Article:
Network Working Group J. Laganier Internet-Draft DoCoMo Euro-Labs Intended status: Informational S. Narayanan Expires:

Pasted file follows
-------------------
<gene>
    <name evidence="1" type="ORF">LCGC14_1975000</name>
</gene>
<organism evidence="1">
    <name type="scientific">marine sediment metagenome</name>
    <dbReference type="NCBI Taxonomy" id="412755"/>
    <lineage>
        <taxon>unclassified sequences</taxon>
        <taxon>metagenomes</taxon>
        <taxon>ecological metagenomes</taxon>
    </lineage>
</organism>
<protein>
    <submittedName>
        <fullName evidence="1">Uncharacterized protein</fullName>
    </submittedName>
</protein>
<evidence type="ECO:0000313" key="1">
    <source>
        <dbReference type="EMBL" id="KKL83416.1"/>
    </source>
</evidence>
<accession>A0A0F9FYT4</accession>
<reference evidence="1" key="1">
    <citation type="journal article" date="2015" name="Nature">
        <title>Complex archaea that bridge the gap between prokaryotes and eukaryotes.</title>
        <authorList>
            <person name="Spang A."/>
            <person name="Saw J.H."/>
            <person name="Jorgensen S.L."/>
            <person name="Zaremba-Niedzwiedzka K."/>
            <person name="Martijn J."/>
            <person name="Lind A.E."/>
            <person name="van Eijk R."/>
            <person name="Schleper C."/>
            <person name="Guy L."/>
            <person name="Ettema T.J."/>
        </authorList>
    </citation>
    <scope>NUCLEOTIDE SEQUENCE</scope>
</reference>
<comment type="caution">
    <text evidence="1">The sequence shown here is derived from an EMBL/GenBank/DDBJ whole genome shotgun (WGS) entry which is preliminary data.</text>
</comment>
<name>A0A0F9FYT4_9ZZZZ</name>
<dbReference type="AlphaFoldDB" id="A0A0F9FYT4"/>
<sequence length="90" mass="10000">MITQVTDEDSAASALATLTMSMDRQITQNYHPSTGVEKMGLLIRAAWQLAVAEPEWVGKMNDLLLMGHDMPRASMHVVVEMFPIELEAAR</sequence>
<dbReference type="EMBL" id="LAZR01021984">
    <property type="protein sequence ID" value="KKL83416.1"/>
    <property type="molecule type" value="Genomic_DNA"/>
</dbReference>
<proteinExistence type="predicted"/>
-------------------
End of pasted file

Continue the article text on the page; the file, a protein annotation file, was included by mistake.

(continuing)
November 23, 2007 Panasonic May 22, 2007 Network-based Localized Mobility ManagementAugust 16, 2008 iTCD/CSUMB P. McCann Motorola February 13, 2008 Interface between Mobile Node anda Proxy MIPv6 Mobility Access Gateway draft-ietf-netlmm-mn-ar-if-02and a Mobile Node draft-ietf-netlmm-mn-ar-if-03 Status of this Memo By submitting this Internet-Draft, each author represents that any applicable patent or other IPR claims of which he or she is aware have been or will be disclosed, and any of which he or she becomes aware will be disclosed, in accordance with Section 6 of BCP 79. Internet-Drafts are working documents of the Internet Engineering Task Force (IETF), its areas, and its working groups. Note that other groups may also distribute working documents as Internet- Drafts. Internet-Drafts are draft documents valid for a maximum of six months and may be updated, replaced, or obsoleted by other documents at any time. It is inappropriate to use Internet-Drafts as reference material or to cite them other than as "work in progress." The list of current Internet-Drafts can be accessed at http://www.ietf.org/ietf/1id-abstracts.txt. The list of Internet-Draft Shadow Directories can be accessed at http://www.ietf.org/shadow.html. This Internet-Draft will expire on November 23, 2007.August 16, 2008. Copyright Notice Copyright (C) The IETF Trust (2007).(2008). Abstract This document describes an interface between mobile nodes (MN)(MNs) and a mobility access gateway (MAG) of a network-based localized mobility management (NETLMM) domain. The interface has two functions which are invocatedinvoked when a MN attaches and detaches from a MAG. The attachment function letlets the MAG authenticate the MN identifier, does address(es) and default router configuration for the MN, and informinforms the MAG about the multicast listener state of the MN. During a successful execution ofthe detachment function,attachment function the NETLMM protocol is triggered between the MAG and Localized Mobility Anchor (LMA) to register the localized mobility anchor (LMA).MN in the local domain. The detachment function letlets the MAG detect that the MN has left so that it can deregister the MN at the LMA using the NETLMM protocol. Table of Contents 1. Introduction . . . . . . . . . . . . . . . . . . . . . . . . . 3 2. Terminology . . . . . . . . . . . . . . . . . . . . . . . . . 5 3. Operating Environment . . . . . . . . . . . . . . . . . . . . 7 4. Interactions of NETLMM Architecture with Subnet and Link Models . . . . . . . . . . . . . . . . . . . . . . . . . . . . 10 4.1. NETLMM Subnet Model . . . . . . . . . . . . . . . . . . . 10 4.2. NETLMM Link Model . . . . . . . . . . . . . . . . . . . . 11 5. Address Collision Considerations . . . . . . . . . . . . . . . 12 6. MN_ATTACH Function . . . . . . . . . . . . . . . . . . . . . . 13 6.1. MAG_GET_MN_ID Sub-function . . . . . . . . . . . . . . . . 13 6.2. MN_GET_ADDR_PARMSMAG_GET_HI Sub-function . . . . . . . . . . . . . . . . . 15 6.3. MN_GET_DEFAULT_ROUTERMN_GET_ADDR_PARMS Sub-function . . . . . . . . . . . . . . 15 6.4. MN_GET_DEFAULT_ROUTER Sub-function . . . . . . . . . . . . 16 6.5. MAG_GET_MN_MCAST_GROUPS Sub-function . . . . . . . . . . . 1516 7. MN_DETACH Function . . . . . . . . . . . . . . . . . . . . . . 17 8. Security Considerations . . . . . . . . . . . . . . . . . . . 18 9. IANA Considerations . . . . . . . . . . . . . . . . . . . . . 19 10. Acknowledgments . . . . . . . . . . . . . . . . . . . . . . . 20 11. References . . . . . . . . . . . . . . . . . . . . . . . . . . 21 11.1. Normative references . . . . . . . . . . . . . . . . . . . 21 11.2. Informative references . . . . . . . . . . . . . . . . . . 22 Appendix A. Version history . . . . . . . . . . . . . . . . . . . 23 A.1. -02 to -04 . . . . . . . . . . . . . . . . . . . . . . . . 23 A.2. -01 to -02 . . . . . . . . . . . . . . . . . . . . . . . . 23 A.2.A.3. -00 to -01 . . . . . . . . . . . . . . . . . . . . . . . . 23 Authors' Addresses . . . . . . . . . . . . . . . . . . . . . . . . 24 Intellectual Property and Copyright Statements . . . . . . . . . . 25 1. Introduction It is suggested in [RFC4830] that it would be desirable to have a localized mobility management protocol in which the host is not involved. The requirements for such a protocol have been analyzed in [RFC4831]. Accordingly, a protocol for network-based localized mobility management (NETLMM) of IPv6 nodes is specified by the NETLMM working group [I-D.ietf-netlmm-proxymip6]. Because the NETLMM protocol is network based, the mobile node (MN) is not required to implement a new mechanism in its IP stack, nor to change its IP address when it attaches to a new mobility access gateway (MAG). Because the IPv6 MN will use a vanilla IPv6 stack, the interface between aan MN and its MAG has to be preserved. This means that standard IPv6 should work seamlessly with the network-based localized mobility support. More specifically, we require the proposed solution to be compatible with the mechanisms specified in: o Neighbor Discovery for IP version 6 [RFC2461] o IPv6 Stateless Address Autoconfiguration [RFC2462] o Dynamic Host Configuration Protocol for IPv6 (DHCPv6) [RFC3315] o Privacy Extensions for Stateless Address Autoconfiguration in IPv6 [RFC3041] o Detecting Network Attachment in IPv6 Networks (DNAv6) [I-D.ietf-dna-protocol] o SEcure Neighbor Discovery (SEND) [RFC3971] o Cryptographically Generated Addresses (CGAs) [RFC3972] This document describes an interface between mobile nodes (MN)(MNs) and a mobility access gateway (MAG) of a network-based localized mobility management (NETLMM) domain. The interface has two functions which are invocatedinvoked when a MN attaches and detaches from a MAG. The attachment function letlets the MAG authenticate the MN identifier, does address(es) and default router configuration for the MN, and informinforms the MAG about the multicast listener state of the MN. During a successful execution ofthe detachment function,attachment function the NETLMM protocol is triggered between the MAG and Localized Mobility Anchor (LMA) to register the localized mobility anchor (LMA).MN in the local domain. The detachment function letlets the MAG detect that the MN has left so that it can deregister the MN at the LMA using the NETLMM protocol. In the absence of link-layer specific mechanisms implementing these functions, this document describedescribes which IP protocols should be used to provide the necessary interface between the MN and the MAG. 2. Terminology The key words "MUST", "MUST NOT", "REQUIRED", "SHALL", "SHALL NOT", "SHOULD", "SHOULD NOT", "RECOMMENDED", "MAY", and "OPTIONAL" in this document are to be interpreted as described in [RFC2119]. The following terms are defined within the scope of this document: Mobile Node (MN) an IPv6 node moving in the NETLMM domain. Mobility Access Gateway (MAG) a default router that connects the MN to the NETLMM domain. Localized Mobility Anchor (LMA) a router located in the NETLMM domain that handles packet exchanges with nodes in the domain. Network-based Localized Mobility Management Domain (NETLMM domain) an administrative domain spanning links served by a set of LMAs (and their associated MAGs and MNs) that provision addresses from the same IP subnet prefix(es). Network-based Localized Mobility Management Protocol (NLMP) The NETLMM Protocol used in the backhaul of the NETLMM domain between MAGs and LMA. The following abbreviations are used throughout this document: NETLMM: Network-based Localized Mobility Management ND: Neighbor Discovery. NS: Neighbor Solicitation. NA: Neighbor Advertizement. RS: Router Solicitation. RA: Router Advertisement. NDP: Neighbor Discovery Protocol. SLAAC: StateLess Address AutoConfiguration DHCP: Dynamic Host Configuration Protocol SEND: SEcure Neighbor Discovery. DNA: Detecting Network Attachment. CGA: Cryptographically Generated Address. MNID: An authenticated MN identifier (e.g. NAI, a SEND public key used by the MN for generating its CGAs,an IMSI or TMSI, etc.). 3. Operating Environment The MN-MAG NETLMM interface is used between aan MN and ana MAG of a NETLMM domain. It allows the MAG and/or MN to detect network attachment and detachment, causing the MAG to use the NETLMM protocol to update routing at the LMA so that the MN stays reachable when it roams across the NETLMM domain. /---------------------------\ / Internet \ \ / \-------+---------+---------/ | | /--------+---------+--------\ ---- / \ ^ / +-----+ \ | | | LMA |-+ | N | +-----+ |-+ | E | +-----+ | | T | +-----+ | L | Backhaul Network | M | +------+ +------+ | M |- - | MAG1 | ..... | MAG2 | - -| | +------+ +------+ | d | / \ Access / \ | o | / \ Network / \ | m | / \ / \ | a | +----+ | i | | MN | -------> | n \ +----+ MAG change / | \ / v \---------------------------/ ---- Figure 1: Reference Network Diagram The deployment scenario is shown in Figure 1 above: Severalseveral MAGs are attached to an IP routing domain connected to the outside Internet via aan LMA. The MNs, MAGs, LMAs, and in-between routing fabric constitute the NETLMM domain. Packets arriving at the LMA and destined to a MN are tunneled to the appropriate MAG. Packets from the MN are received by the MAG and tunneled to the LMA and then decapsulated and sent on to the Internet. In the absence of a link-layer specific mechanisms to implement the MN-MAG interface, it is required to have a common interface defined at the IP layer. Because no NETLMM specific software support is assumed to be present on MNs, this interface has to rely only on standard tracksstandards track IPv6 protocols such as ND, DHCP, SEND, and DNA. Interactions of these components with NETLMM are represented in Figure 2 below (note that hints received by DNA from other layers are omitted for clarity): MN|MAG Interface | | +------------+ +----------+ | | | | | | +--------+ | NLMP | +------+ | | | NETLMM |<-------->|NETLMM| | | | +--------+ | | +------+ | | ^ ^ | | ^ | +----------+ | | | | | | | | | | | v | | | | | | +------+ | | | +-----+ | | | | | | | DNA | | NDP/DHCP | | DNA | | | | | | | | SEND |<------|------>|SEND | | | | | | | | ND | | | | ND | | | | | | | | DHCP | | | | |DHCP | | | | | | | +------+ | | +-----+ | | | | | | ^ | | | ^ | | | | | | | | | | | | | | | | v | | | v | | | v | | +------+ | | +----+ | | | +------+ | | | | | | | | |<-+ | | | | | | | | | IPv6 | | | | IPv6 | | | | | | IPv6 |<------|------>|IPv6|<------------>| IPv6 | | | +------+ | | +----+ | | +------+ | | | | | | | | | MN | | MAG | | LMA | +----------+ | +------------+ +----------+ | Figure 2: NETLMM Component Interactions An overview of the interactions between the MN-MAG interface and the NETLMM protocol is shown in Figure 3. MN|MAG Interface MN | MAG LMA | | | | | / | \ | / \ | | /| | |\ | /| |\ | | / +---------------------+ \ | / +----------+ \ | |/ MN_ATTACH \|/ NETLMM \| |\ function /|\ protocol /| | \ +---------------------+ / | \ +----------+ / | | \| | |/ | \| |/ | | \ | / | \ / | | | | | | / | \ | / \ | | /| | |\ | /| |\ | | / +---------------------+ \ | / +----------+ \ | |/ data packet \|/ data packet \| |\ traffic /|\ traffic /| | \ +---------------------+ / | \ +----------+ / | | \| | |/ | \| |/ | | \ | / | \ / | | | | | | / | \ | / \ | | /| | |\ | /| |\ | | / +---------------------+ \ | / +----------+ \ | |/ MN_DETACH \|/ NETLMM \| |\ function /|\ protocol /| | \ +---------------------+ / | \ +----------+ / | | \| | |/ | \| |/ | | \ | / | \ / | | | | | Figure 3: NETLMM MN-MAG Interface Usage Overview 4. Interactions of NETLMM Architecture with Subnet and Link Models Within the Internet addressing model, the terms link and subnet terms,have a tight relationship. Their generally admitted definitions are [I-D.thaler-intarea-multilink-subnet-issues]: Link: a topological area of an IP network delimited by routers. Subnet: a topological area of an IP network that uses the same unsubdivided address prefix. There has recently been protocol proposals achieving multi-link subnets, i.e. the ability for a subnet to span multiple links. However, the consensus in the IETF has been, and remains, that one subnet spans only one link [I-D.thaler-intarea-multilink-subnet-issues]. A straightforward approach to the design of NETLMM would have been to lay a single subnet on the entire NETLMM domain. That would ensure that the MN does not see layer 3 movements since the subnet would never change. However, such an approach would constitute a multi- link subnet, and is thus not deemed acceptable. The following subsection will discuss what kind of subnet and link models have been chosen for the NETLMM architecture. 4.1. NETLMM Subnet Model Thus, the NETLMM addressing model is subject to the following two constraints: o The subnet of a MN does not change when the MN changes its attachment point in the domain. o The subnet of a MN does not span more than one link. Because of the first constraint, the subnet of a MN must be valid wherever in the domain the MN attaches to. However, because of the second constraint, the subnet cannot be valid at more than one such attachment points.point. Thus, the subnet of the MN has to follow the movements of the MN. This addressing model is denoted "per-MN subnet model", and satisfies constraints of both the Internet and NETLMM architectures: A unique prefix MUST be assigned by the NETLMM fabric to each of the MNMNs in the domain. The MAG MUST NOT configure a global unicast address based on this prefix. 4.2. NETLMM Link Model The choice of the per-MN addressing model is however conflicting with the use of a shared link layer (e.g. Ethernet, 802.11) as a last hop of the NETLMM domain. In the per-MN subnet model, two MNs always have different subnets. Hence, even though they might be attached to the same shared link layer, they will never communicate directly with global addresses. That happens since on-link determination will always conclude that they are attached to different link because it is based on subnet comparisons. They will however be able to communicate directly with link-local addresses. This is not problematic since link-local addresses are confined to one link and therefore it does not introduce multi-link subnet issues. There is however one problem that arises due to the use of Solicited- Node and All-Nodes multicast IPv6 addresses [RFC4291] as a destination address for sending unsolicited Neighbor Advertisement (NA) messages [RFC2461]. When one MN sends such message, it can be received by other MNs on the same link which will, as a result, create a neighbor cache entry for the sender of the NA. If the NA contained as a target address one of the MN's global unicast address, the receiver is then in a position to communicate directly with this global unicast address, even though it does not share a common subnet prefix (they are per-MN subnet prefixes). This is not a problem as long as these two MNs remain attached on the same link. But if later on one of the MN moves onto a different link, they will no longer be able to communicate directly and this will result in a communication failure, although they were using global addresses whose reachability should be maintained. This is not acceptable. Thus, the interface described in this document MUST only be used in deployments where the link between the MN and the MAG is point- to-point. The interface MUST NOT be used in deployments where the link between the MN and the MAG is shared and/or multi-access. Future specifications MAY define interfaces for use with shared and/or multi-access links. 5. Address Collision Considerations As per the DNAv6 protocol [I-D.ietf-dna-protocol], the MN will not execute againDuplicate Address Detection (DAD)[RFC2462] after a handoff inwithin the same domain. This is because the MN will always receive the same subnet prefix in the RA and conclude that it did not changedchange link. Hence there seems to be no need for executing DAD again. However, in NETLMM the link did changed. Because the link is point- to-point the only new entity on the link is the MAG, and it is possible that a collision occurs between link local addresses of the MN and the MAG (Note that no collisioncollisions are possible with global unicast address(es) since the subnet prefix has been uniquely assigned to the MN). One solution to this issue would be that in a given domain, each MAG also defends link-local addresses of other MAGs in the domain. This would ensure that when the MN first attaches to the NETLMM domain and executeexecutes DAD it is able to pro-actively detect collisioncollisions that may happen with any MAG of the domain. Such a solution has however two drawbacks: o Each MAG needs to know link-local addresses of all other MAGs in the domain. o If SEND is used, each MAG also need to know private keys of all other MAGs since SEND requires a Neighbor Advertisement (NA) message defending an address to be signed with the SEND public key generating the CGA link-local address. A much simpler solution is: All MAGs in a NETLMM domain MUST configure the same link-local address. When SEND is used, that means that all MAGs share a single SEND public-private key pair, and hence a single link-local CGA. Since all MAGs in a domain have the same link local address, if the MN executes DAD at his first attachment and concludes that there is no collision with the link-local address of the first MAG, a collision with any other MAG in the domain is impossible. 6. MN_ATTACH Function The MN_ATTACH function is invocatedinvoked by the MN whenever it attaches to a new MAG, and is constituted byconsists of the following sub-functions: o MAG_GET_MN_ID: It provides the MAG with the identifier of the MN (MNID). This identifier MUST be securely bound to the MN, and the corresponding binding MUST be verifiable by the MAG. This triggers the MAG to authenticate the MN as the owner of this MNID. If authentication fails the MN_ATTACH function terminates with failure status, otherwise it continues. o MAG_GET_HI: It provides the MAG with information to put in the Access Technology Type, Mobile Node Interface Identifier, and Handoff Indication fields. o MN_GET_ADDR_PARMS: It provides the MN with IPv6 addressing configuration parameters, i.e. IPv6 subnet prefix(es) or global address(es). The MAG will then register the MN IPv6 subnet prefix(es) or address(es) with the LMA using the NETLMM protocol. o MN_GET_DEFAULT_ROUTER: It provides the MN with the link local IPv6 address of its default router (e.g. the MAG). o MAG_GET_MN_MCAST_GROUPS: It provides the MAG with the multicast group(s) that the MN previously joined (while attached to a previous MAG). This triggers the MAG to subscribe to the multicast tree(s) corresponding to the group(s) joined by the MN. The MN_ATTACH function will typically be implemented by multiple protocols, some of them possibly non-IP protocols. The following subsections will describe in more details the MAG_GET_MN_ID, MAG_GET_HI, MN_GET_ADDR_PARMS, MN_GET_DEFAULT_ROUTER, and MAG_GET_MN_MCAST_GROUPS subfunctions, in particular what they achieve, and how. 6.1. MAG_GET_MN_ID Sub-function The MAG_GET_MN_ID function provides the MAG with the identifier of the MN (MNID). This identifier MUST be securely bound to the MN, and the corresponding binding MUST be verifiable by the MAG [RFC4832]. This triggers the MAG to authenticate the MN as the owner of this MNID. If authentication fails the MN_ATTACH function terminates with failure status, otherwise it continues. When the MN_ATTACH functionsfunction includes a network access authentication protocol, such as EAP [RFC3748], the MN identifierNetwork Access Identifier (NAI) authenticated by the network access authentication protocol is a valid MN ID if it satisfies above constraints (freshness of authentication, verifiable by the MAG). When the mix of protocols implementing the MN_ATTACH does not include a network access authentication protocol, or the network access authentication protocol does not provide a suitable MN identifier, or does not guarantee fresh authentication of the MN, an alternative authentication method based on the DNAv6 protocol [I-D.ietf-dna-protocol] and the SEND protocol [RFC3971] MUST be used to authenticate the MN, as described below: MN MAG LMA |------>| | REQ1. RS(Nonce_MN,PK_MN,Signature_MN) |<------| | REQ2. NS(Nonce_MAG,PK_MAG,Signature_MAG) |------>| | REP2. NA(Nonce_MAG,PK_MN,Signature_MN) |<------| | REP1. RA(Nonce_MN,PK_MAG,Signature_MAG) Figure 4: DNAv6/SEND based MNID authentication o In step REQ1, after attachment occurs, and upon the occurrence of a Layer 2 link-up event notification, the MN initiateinitiates self- authentication to the MAG by sending aan RS from its link local address to the link-scope all-routers multicast address, as per Section 5.2.5 of the DNAv6 protocol [I-D.ietf-dna-protocol]. Since this RS is not sent from the unspecified address, it contains the MN SEND public key (PK_MN) in a CGA option, as per Section 5.1.1 of the SEND protocol [RFC3971]. This public key is used as aan MN ID by the MAG. o In step REQ2, after the MAG received from the MN aan RS containing the MN ID (PK_MN) and the MN link local address, the MAG MUST sollicitsolicit the link-local address of the MN by sending aan NS to the link-local address of the MN. This NS contains a fresh nonce (Nonce_MN) as per Section 5.3.3. of the SEND protocol [RFC3971]. o In step REP2, after the MN received from the MAG a NS containing a fresh nonce, it replies to the MAG with aan NA containing the same fresh nonce as per Section 5.3.3 of the SEND protocol [RFC3971]. This NA is signed with the MN public key (i.e. the MN ID) as per Section 5.2.1 of the SEND protocol [RFC3971]. The MAG will verify 1) that the Nonce is fresh as per Section 126.96.36.199 of the SEND protocol [RFC3971], and 2) that the signature is valid for this public key as per Section 5.2.2 of the SEND protocol [RFC3971]. If these verifications succeeds,succeed, the MAG has successfully authenticated the MN as the owner of the MN ID. o In step REP1, the MAG concludes the DNAv6 protocol [I-D.ietf-dna-protocol] by sending to the MN aan RA. This step is not part of the authentication of the MN and is shown here for completeness only. Note that stepa NETLMM exchange between the MAG and LMA MUST occur between REP2 and REP1 so that the MAG can happen before steps REQ2 or REP2.obtain the proper Home Network Prefix to advertise toward the MN in REP1 (the Router Advertisement). 6.2. MN_GET_ADDR_PARMSMAG_GET_HI Sub-function The MN_GET_ADDR_PARMSDuring the MAG_GET_HI function allowsthe MN to configure IP addresses. This canMAG MUST be achieved via different means, including: o Stateless Addressgiven an indication of the link technology in use and MUST populate the Access Technology Type (ATT) appropriately. Usually the MAG will also obtain a link- layer address through link establishment or from the Router Solicitation message in step REQ1. For example, the IPv6CP Interface-Identifier option [RFC5072] may be negotiated during PPP establishment. The MAG SHOULD place the link-layer address in the Mobile Node Interface Identifier (MNIID) option of the Proxy BU. The MAG MUST set the Handoff Indicator option to an appropriate value depending on the information it has from link establishment or context transfer signaling. If the MAG knows that there was a previous session for this MN using a different ATT and MNIID, then it SHOULD set the HI field to 1 (Attachment over a new interface). If the MAG knows that there was a previous session using a different ATT but the same MNIID, the MAG SHOULD set the HI field to 2 (Handoff between two different interfaces of the mobile node). If the MAG knows that there was a previous session using the same ATT and the same MNIID, the MAG SHOULD set the HI field to 3 (Handoff between mobile access gateways for the same interface). If the MAG has no information about previous sessions the MAG SHOULD set the HI field to 4 (Handoff state unknown). On subsequent Proxy BUs (sent to refresh the lifetime) the MAG SHOULD always set the HI field to 5 (Handoff state not changed (Re-registration)). 6.3. MN_GET_ADDR_PARMS Sub-function The MN_GET_ADDR_PARMS function allows the MN to configure IP addresses. This can be achieved via different means, including: o Stateless Address Autoconfiguration (SLAAC) [RFC2462]: Allows the MN to configure both link local and global unicast address(es). o Dynamic Host Configuration Protocol for IPv6 (DHCPv6) [RFC3315]: Allows the MN to configure global unicast address(es). Typically not used to configure link local unicast address(es). o IP Version 6 over PPP [I-D.ietf-ipv6-over-ppp-v2]:[RFC5072]: Allows the MN to configure link local unicast address(es). Whenever the MN attaches to a new MAG which is in the same domain as its old MAG, the MN_GET_ADDR_PARMS at the new MAG MUST must not change the address(es) that were configured by the MN at the old MAG. 188.8.131.52. MN_GET_DEFAULT_ROUTER Sub-function The MN_GET_DEFAULT_ROUTER function provides the MN with its default router. This can be achieved via different means, including: o Router Discovery as specified by the Neighbor Discovery Protocol [RFC2461]. o IP Version 6 over PPP (PPPv6) [I-D.ietf-ipv6-over-ppp-v2].[RFC5072]. Note that Dynamic Host Configuration Protocol for IPv6 (DHCPv6) [RFC3315] does not provide a default router. Instead, Router Discovery has to be used. 184.108.40.206. MAG_GET_MN_MCAST_GROUPS Sub-function The MAG acts as a multicast router for the MN. The MAG_GET_MN_MCAST_GROUPS provides the MAG with the Multicast Address Listening state of the newly attached MN (this state might have been established while attached to a previous MAG). This triggers the MAG to subscribe to the multicast tree(s) corresponding to the source(s) the MN is listening to. In many system architectures, this can be achieved by having, upon movement of the MN, the old MAG doing context transfer to the new MAG of the Multicast Address Listening state learned via MLDv2 [RFC3810] messages. When the deployment does not offer such context transfer, upon each new MN attachment the MAG MUST send a MLDv2 [RFC3810] General Query to the link-scope all-nodes multicast address as per Section 5.1.15 and 7.1 of the MLDv2 protocol [RFC3810]. A newly attached MN will then reportsreport its Multicast Address Listening state as per Section 6.2 of the MLDv2 protocol [RFC3810], thus allowing the MAG to register to the appropriate multicast tree(s). 7. MN_DETACH Function When aan MN detaches from a MAG, the MAG has to deregister this MN with the LMA. When the underlying link layer provides a reliable indication of aan MN having detached from the MAG, the MAG MUST deregister the MN with the LMA upon reception of such indication. When the underlying link layer provides no reliable indication of aan MN having detached from the MAG, it is necessary to allow the MAG to detect aan MN which silently detaches, or crashes, so that it can deregister the MN as a consequence. When such a link layer areis used, the MAG MUST periodically execute Neighbor Unreachability Detection as per Section 7.3 of the Neighbor Discovery Protocol [RFC2461] with each of the attached MN,MNs, even though it has no traffic to deliver to the MN. When aan MN detaches from a MAG, the MAG MUST conclude that multicast address listening for the MN terminates for all the sources it was listening to. 8. Security Considerations The security considerations regardingthreats to the specified interface willMN-AR protocol include: o Eavesdropping on the MN-AR exchange, where an attacker may learn information such as the MNID that might be evaluatedconfidential. o Malicious redirection of packets to a location other than that of the MN, where traffic can be observed more easily by an attacker. o Causing denial-of-service by de-registering the MN prematurely. When the link layer incorporates strong authentication with a secure binding to the MN's link address, these threats are mitigated. A protocol such as EAP can be used in a mode where the NAI is obscured, obviating threat 1. EAP can also generate keys that get securely bound to native link encryption and authentication mechanisms. As long as all MAGs in further revisionsa domain faithfully authenticate each MN then threats 2 and 3 are also mitigated. In the absence of this document.strong layer-2 security, the default protocol based on DNAv6 and SEND has somewhat weaker security properties. The MN_PK will be visible to anyone that can eavesdrop on the link. The protocol is vulnerable to a man-in-the-middle attack where the messages are relayed by an attacker to an MN that believes it is attached to a legitimate MAG. This could allow an attacker to redirect traffic. Finally, if the layer-2 protocol is left vulnerable to spoofing an attacker may be able to generate a link- down event which would cause the MAG to deregister the MN. 9. IANA Considerations There are no IANA considerations. 10. Acknowledgments As usual in the IETF, this document is the result of a collaboration between many people. The authors would like to thanks (in alphabetical order) James Kempf, Alexandru Petrescu, Fred Templin and Christian Vogt for discussion and/or comments that helped with first versions of this document. Ian Chakeres contributed the reference network diagram. Julien Laganier is partly funded by Ambient Networks, a research project supported by the European Commission under its Sixth Framework Program. The views and conclusions contained herein are those of the authors and should not be interpreted as necessarily representing the official policies or endorsements, either expressed or implied, of the Ambient Networks project or the European Commission. 11. References 11.1. Normative references [RFC2119] Bradner, S., "Key words for use in RFCs to Indicate Requirement Levels", BCP 14, RFC 2119, March 1997. [RFC2461] Narten, T., Nordmark, E., and W. Simpson, "Neighbor Discovery for IP Version 6 (IPv6)", RFC 2461, December 1998. [RFC2462] Thomson, S. and T. Narten, "IPv6 Stateless Address Autoconfiguration", RFC 2462, December 1998. [RFC3041] Narten, T. and R. Draves, "Privacy Extensions for Stateless Address Autoconfiguration in IPv6", RFC 3041, January 2001. [RFC3315] Droms, R., Bound, J., Volz, B., Lemon, T., Perkins, C., and M. Carney, "Dynamic Host Configuration Protocol for IPv6 (DHCPv6)", RFC 3315, July 2003. [RFC3748] Aboba, B., Blunk, L., Vollbrecht, J., Carlson, J., and H. Levkowetz, "Extensible Authentication Protocol (EAP)", RFC 3748, June 2004. [RFC3810] Vida, R. and L. Costa, "Multicast Listener Discovery Version 2 (MLDv2) for IPv6", RFC 3810, June 2004. [RFC3971] Arkko, J., Kempf, J., Zill, B., and P. Nikander, "SEcure Neighbor Discovery (SEND)", RFC 3971, March 2005. [RFC3972] Aura, T., "Cryptographically Generated Addresses (CGA)", RFC 3972, March 2005. [RFC4291] Hinden, R. and S. Deering, "IP Version 6 Addressing Architecture", RFC 4291, February 2006. [I-D.ietf-dna-protocol] Kempf, J., "Detecting Network Attachment in IPv6 Networks (DNAv6)", draft-ietf-dna-protocol-05draft-ietf-dna-protocol-06 (work in progress), MarchJune 2007. [I-D.ietf-netlmm-proxymip6] Gundavelli, S., Leung, K., Devarapalli, V., Chowdhury, K., and B. Patil, "Proxy Mobile IPv6", draft-ietf-netlmm-proxymip6-00draft-ietf-netlmm-proxymip6-10 (work in progress), April 2007.February 2008. 11.2. Informative references [I-D.ietf-ipv6-over-ppp-v2] Varada, S.,[RFC5072] S.Varada, Haskins, D., and E. Allen, "IP Version 6 over PPP", draft-ietf-ipv6-over-ppp-v2-03 (work in progress), MayRFC 5072, September 2007. [RFC4830] Kempf, J., "Problem Statement for Network-Based Localized Mobility Management (NETLMM)", RFC 4830, April 2007. [RFC4831] Kempf, J., "Goals for Network-Based Localized Mobility Management (NETLMM)", RFC 4831, April 2007. [RFC4832] Vogt, C. and J. Kempf, "Security Threats to Network-Based Localized Mobility Management (NETLMM)", RFC 4832, April 2007. [I-D.thaler-intarea-multilink-subnet-issues] Thaler, D., "Issues With Protocols Proposing Multilink Subnets", draft-thaler-intarea-multilink-subnet-issues-00 (work in progress), March 2006. Appendix A. Version history A.1. -02 to -04 o -03 was a tombstone o Pete McCann added as editor o Various editorial fixes o Modified description of REP1 to indicate that Proxy BU/BA must complete before o Added description of how to set ATT, MNIID, and HI A.2. -01 to -02 o revamped document structure to make it agnostic to attachment method (e.g. authentication, address-configuration, etc.). o specified per-MN subnet prefix, and point-to-point link model. o specified support for multicast. o various editorial changes. A.2.A.3. -00 to -01 o added DHCP access method including DHCP prefix delegation. o added new network reference diagram. o added definitions for NETLMM domain and NLMP. o updated NA proxying method for colliding CGAs. o added text on sending IP multicast messages to a Layer-2 unicast address. o added new Section 4.5 text on MNID/IP address binding. o added new Section 5. on multilink subnet issues. o various editorial changes. Authors' Addresses Julien Laganier DoCoMo Communications Laboratories Europe GmbH Landsberger Strasse 312 Munich 80687D-80687 Germany Phone: +49 89 56824 231 Email: firstname.lastname@example.org URI: http://www.docomolab-euro.com/ Sathya Narayanan Panasonic Digital Networking Lab Two Research Way, 3rd Floor Princeton, NJ 08536School of Information Technology and Communications Design California State University, Monterey Bay 3110, Inter-Garrison Road, Building 18, Room 150 Seaside, CA 93955 USA Phone: +1 831 582 3621 Email: email@example.com Pete McCann Motorola MD 2240 1301 E. Algonquin Rd Schaumburg, IL 60196 USA Phone: +1 609 734 7599847 576 3440 Email: firstname.lastname@example.org@motorola.com Full Copyright Statement Copyright (C) The IETF Trust (2007).(2008). This document is subject to the rights, licenses and restrictions contained in BCP 78, and except as set forth therein, the authors retain all their rights. 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